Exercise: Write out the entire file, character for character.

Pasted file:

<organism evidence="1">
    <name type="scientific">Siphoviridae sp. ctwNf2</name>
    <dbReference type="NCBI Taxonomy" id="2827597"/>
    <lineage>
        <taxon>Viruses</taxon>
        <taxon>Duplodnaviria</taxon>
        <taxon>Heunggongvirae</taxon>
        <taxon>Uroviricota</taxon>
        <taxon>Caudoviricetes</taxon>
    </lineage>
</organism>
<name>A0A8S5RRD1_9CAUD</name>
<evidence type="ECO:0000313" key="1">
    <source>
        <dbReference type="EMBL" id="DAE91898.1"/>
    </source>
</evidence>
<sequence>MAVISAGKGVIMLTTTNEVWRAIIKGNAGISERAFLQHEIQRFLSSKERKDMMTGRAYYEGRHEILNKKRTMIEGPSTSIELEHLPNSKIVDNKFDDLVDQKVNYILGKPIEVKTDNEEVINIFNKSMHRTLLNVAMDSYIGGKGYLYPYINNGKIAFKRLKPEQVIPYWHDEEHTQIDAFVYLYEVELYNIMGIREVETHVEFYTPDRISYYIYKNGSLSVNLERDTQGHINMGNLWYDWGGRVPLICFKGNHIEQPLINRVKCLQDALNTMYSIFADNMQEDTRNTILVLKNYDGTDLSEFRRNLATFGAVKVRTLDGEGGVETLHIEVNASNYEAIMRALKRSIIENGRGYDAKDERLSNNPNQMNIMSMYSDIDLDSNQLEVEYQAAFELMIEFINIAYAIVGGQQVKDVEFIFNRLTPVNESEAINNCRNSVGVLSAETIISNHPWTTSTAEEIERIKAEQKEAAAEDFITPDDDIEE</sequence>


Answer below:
<organism evidence="1">
    <name type="scientific">Siphoviridae sp. ctwNf2</name>
    <dbReference type="NCBI Taxonomy" id="2827597"/>
    <lineage>
        <taxon>Viruses</taxon>
        <taxon>Duplodnaviria</taxon>
        <taxon>Heunggongvirae</taxon>
        <taxon>Uroviricota</taxon>
        <taxon>Caudoviricetes</taxon>
    </lineage>
</organism>
<name>A0A8S5RRD1_9CAUD</name>
<evidence type="ECO:0000313" key="1">
    <source>
        <dbReference type="EMBL" id="DAE91898.1"/>
    </source>
</evidence>
<sequence>MAVISAGKGVIMLTTTNEVWRAIIKGNAGISERAFLQHEIQRFLSSKERKDMMTGRAYYEGRHEILNKKRTMIEGPSTSIELEHLPNSKIVDNKFDDLVDQKVNYILGKPIEVKTDNEEVINIFNKSMHRTLLNVAMDSYIGGKGYLYPYINNGKIAFKRLKPEQVIPYWHDEEHTQIDAFVYLYEVELYNIMGIREVETHVEFYTPDRISYYIYKNGSLSVNLERDTQGHINMGNLWYDWGGRVPLICFKGNHIEQPLINRVKCLQDALNTMYSIFADNMQEDTRNTILVLKNYDGTDLSEFRRNLATFGAVKVRTLDGEGGVETLHIEVNASNYEAIMRALKRSIIENGRGYDAKDERLSNNPNQMNIMSMYSDIDLDSNQLEVEYQAAFELMIEFINIAYAIVGGQQVKDVEFIFNRLTPVNESEAINNCRNSVGVLSAETIISNHPWTTSTAEEIERIKAEQKEAAAEDFITPDDDIEE</sequence>